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  • Writer's pictureTom Hopkins-Burke

Rethinking Education conference bars speaker over "psychological safety"

Updated: Feb 13

The director of the Don't Divide Us organisation, Dr Alka Sehgal Cuthbert, was barred from attending an education conference where she was due to speak in a debate on indoctrination within education.


Cuthbert, who has previously stood as a political candidate for the Brexit Party, was due to speak in a debate entitled "What is indoctrination in education and how can we avoid it?". She was the only person of colour on the panel.


The conference organiser, James Mannion, claimed that while Rethinking Education values freedom of speech and believes that "people should be prepared to subject their ideas to scrutiny and challenge", the appearance of Cuthbert would have made some delegates "not feel safe to speak at or attend a conference alongside a representative of Don't Divide Us".


Mannion added:


"As an organisation and conference organiser, Rethinking Education is not taking a stance for or against any particular viewpoint. We are prioritising the safety of our speakers and delegates."

Don't Divide Us has campaigned on what it describes as colourblind anti-racism: where "everyone [is] an individual worthy of respect regardless of race, religion or the colour of their skin". It accuses anti-racists of "dividing us into a world of victims and oppressors".


Cuthbert had previously spoken at the Battle of Ideas festival on the impact of colonialism on the teaching of history, the curriculum and the wider educational environment. She spoke alongside history teacher Nicolas Kinloch, senior lecturer Dr Sean Lang, and head of history Sean Walsh.


Cuthbert said:


"I disagree that psychological safety is a precondition for debate. It is being used as a smokescreen for trying to silence me because they don't agree with my views. Why should the feelings of seven people at a conference stop the remaining several hundred from hearing my opinions?"

The Rethinking Education conference was held at Parliament Hill School in North London on Saturday 23 September.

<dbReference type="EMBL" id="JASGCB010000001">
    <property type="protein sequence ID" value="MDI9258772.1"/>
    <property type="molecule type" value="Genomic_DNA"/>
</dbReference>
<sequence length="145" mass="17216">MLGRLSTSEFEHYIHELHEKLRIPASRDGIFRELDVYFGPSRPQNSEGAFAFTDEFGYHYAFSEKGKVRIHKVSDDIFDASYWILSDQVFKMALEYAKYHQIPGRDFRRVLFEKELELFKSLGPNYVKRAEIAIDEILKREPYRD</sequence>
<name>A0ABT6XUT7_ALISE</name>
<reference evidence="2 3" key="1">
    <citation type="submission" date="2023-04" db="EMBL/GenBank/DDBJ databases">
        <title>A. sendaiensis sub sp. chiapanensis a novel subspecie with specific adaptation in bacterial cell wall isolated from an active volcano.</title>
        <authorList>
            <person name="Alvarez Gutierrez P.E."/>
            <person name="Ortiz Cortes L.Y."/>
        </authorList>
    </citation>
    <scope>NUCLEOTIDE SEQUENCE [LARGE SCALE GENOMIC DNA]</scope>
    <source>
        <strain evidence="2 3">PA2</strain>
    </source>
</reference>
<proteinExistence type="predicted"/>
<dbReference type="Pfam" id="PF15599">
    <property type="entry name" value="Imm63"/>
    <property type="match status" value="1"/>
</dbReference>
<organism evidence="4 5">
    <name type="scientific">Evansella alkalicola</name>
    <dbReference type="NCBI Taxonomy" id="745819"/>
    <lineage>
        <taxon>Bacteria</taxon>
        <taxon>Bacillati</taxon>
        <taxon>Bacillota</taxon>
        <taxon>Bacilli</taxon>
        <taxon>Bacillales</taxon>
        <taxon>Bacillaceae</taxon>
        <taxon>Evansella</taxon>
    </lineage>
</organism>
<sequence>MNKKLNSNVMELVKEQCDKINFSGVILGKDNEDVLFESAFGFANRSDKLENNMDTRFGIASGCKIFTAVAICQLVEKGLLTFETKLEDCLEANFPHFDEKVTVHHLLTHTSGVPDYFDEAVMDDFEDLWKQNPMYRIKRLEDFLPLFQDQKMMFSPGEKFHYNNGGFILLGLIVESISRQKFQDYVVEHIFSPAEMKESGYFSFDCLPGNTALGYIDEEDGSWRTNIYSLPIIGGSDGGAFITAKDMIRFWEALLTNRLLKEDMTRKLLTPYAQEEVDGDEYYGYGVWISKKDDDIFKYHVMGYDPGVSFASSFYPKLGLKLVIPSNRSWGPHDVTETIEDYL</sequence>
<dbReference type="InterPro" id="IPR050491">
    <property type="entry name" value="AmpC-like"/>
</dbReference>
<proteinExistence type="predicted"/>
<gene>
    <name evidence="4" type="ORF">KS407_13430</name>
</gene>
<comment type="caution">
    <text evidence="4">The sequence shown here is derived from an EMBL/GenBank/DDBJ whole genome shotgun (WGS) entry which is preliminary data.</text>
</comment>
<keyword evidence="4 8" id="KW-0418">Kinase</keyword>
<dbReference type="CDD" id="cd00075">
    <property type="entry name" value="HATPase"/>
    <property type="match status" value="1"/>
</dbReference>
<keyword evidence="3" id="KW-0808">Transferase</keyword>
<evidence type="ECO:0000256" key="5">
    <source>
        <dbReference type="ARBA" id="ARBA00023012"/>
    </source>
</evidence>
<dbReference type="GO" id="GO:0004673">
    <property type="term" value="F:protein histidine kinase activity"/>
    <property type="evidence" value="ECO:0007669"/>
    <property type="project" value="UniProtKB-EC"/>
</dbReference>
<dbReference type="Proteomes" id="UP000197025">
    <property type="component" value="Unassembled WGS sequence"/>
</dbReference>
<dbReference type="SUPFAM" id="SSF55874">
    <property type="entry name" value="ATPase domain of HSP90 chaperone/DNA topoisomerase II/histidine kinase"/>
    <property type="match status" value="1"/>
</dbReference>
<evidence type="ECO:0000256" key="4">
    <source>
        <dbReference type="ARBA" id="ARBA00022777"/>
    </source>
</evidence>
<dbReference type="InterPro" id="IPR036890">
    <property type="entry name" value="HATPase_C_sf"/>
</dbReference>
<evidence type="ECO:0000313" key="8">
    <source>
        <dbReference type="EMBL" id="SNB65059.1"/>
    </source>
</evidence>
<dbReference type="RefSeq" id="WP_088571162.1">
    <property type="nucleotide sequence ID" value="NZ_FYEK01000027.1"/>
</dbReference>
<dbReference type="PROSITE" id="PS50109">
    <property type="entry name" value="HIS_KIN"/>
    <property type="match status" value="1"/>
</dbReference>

UPDATE 25 September


On the evening of 24 September, Mannion apologised to Cuthbert in advance of her appearance on GB News later that day, stating that she would be welcomed at any future Rethinking Education event.


 

In a separate incident at the Rethinking Education conference, another speaker was left "upset" and "insulted" by what was viewed to be an "unprofessional" question from an audience member.


Tom Rogers spoke in a debate on whether "warm-strict is the answer to pupil misbehaviour in schools", on a panel with Alex Standish and Mark Taylor.


Towards the end of the debate, author and director of the campaign group Square Peg, Ellie Costello, was said to have asked Rogers, "Do you actually like children"? Rogers had spoken in favour of a warm-strict approach in schools.


Rogers tweeted that while he was "genuinely coming for a reasoned debate.... about behaviour with people who I knew wouldn't agree with me", he found the question "unprofessional and insulting". He added that audience members were "sniggering away" at Costello's remark.


Costello responded publicly on Monday, apologising for her conduct towards Rogers, but stating that "it was concerning to hear disparaging language about our children as reason to advocate any approach."


James Mannion was approached for comment

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